I was honored to be an invited guest and Hawaiian cultural ambassador as a part of the Global Studies program at The Meridian School, an independent K-5 elementary school in Wallingford. For the 2016-2017 school year, Meridian focused on Oceania for their Global Studies program, which featured participation from many teachers from the community to guide a culturally responsible educational program. In my time spent with the students and faculty at Meridian, we discussed the importance of telling stories and understanding oneself. Students engaged in a cultural exchange, and I learned so much from their fantastic, open ideas and curiosity.
As a guest speaker in their Friday Morning Meeting, through using a puzzle on identity and telling my own, personal stories, I introduced questions such as Who am I? (Self), Who do I represent? (Others), Where am I from (Place), and Who will I become? (Journey). When you ask yourself these questions, you better understand who you are and who you represent - why certain people and places are important to you. Knowing more about yourself enables a bridge to be built between yourself and others from all walks of life, a powerful bridge built on a meaningful foundation. Meeting individually with each grade, I shared presentations on topics including ahapua'a (habitat), kapa & quilts (tapestry), and identifying our own, deeper cultural traits, while understanding the affects that colonization has on our practices, our opportunities for growth, and our ability to preserve cultural traditions and personal identities.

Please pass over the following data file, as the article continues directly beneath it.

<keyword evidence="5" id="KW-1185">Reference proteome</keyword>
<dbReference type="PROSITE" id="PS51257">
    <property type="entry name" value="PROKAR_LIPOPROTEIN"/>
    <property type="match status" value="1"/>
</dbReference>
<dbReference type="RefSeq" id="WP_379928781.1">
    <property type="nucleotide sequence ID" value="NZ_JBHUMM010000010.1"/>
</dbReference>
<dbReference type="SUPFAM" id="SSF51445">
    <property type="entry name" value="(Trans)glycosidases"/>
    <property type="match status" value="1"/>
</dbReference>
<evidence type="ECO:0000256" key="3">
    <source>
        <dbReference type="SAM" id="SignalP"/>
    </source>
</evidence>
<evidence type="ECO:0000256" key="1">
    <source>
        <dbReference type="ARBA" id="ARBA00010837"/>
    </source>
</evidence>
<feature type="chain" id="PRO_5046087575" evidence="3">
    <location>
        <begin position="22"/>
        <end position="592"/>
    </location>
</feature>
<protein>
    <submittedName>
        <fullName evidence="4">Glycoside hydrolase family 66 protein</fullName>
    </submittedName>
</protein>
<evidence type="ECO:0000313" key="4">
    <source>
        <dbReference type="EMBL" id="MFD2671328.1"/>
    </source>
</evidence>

This was a very personal experience in my cultural journey. The moment I will always carry with me was when students would kindly and quietly raise their hands over their hearts as I presented about my family and my home; a gesture The Meridian School uses to express connection. I have new memories and connections with many people, and a deeper connection to who I am, where I'm from, and where I'm going, for which I will forever be grateful. Mahalo nui loa.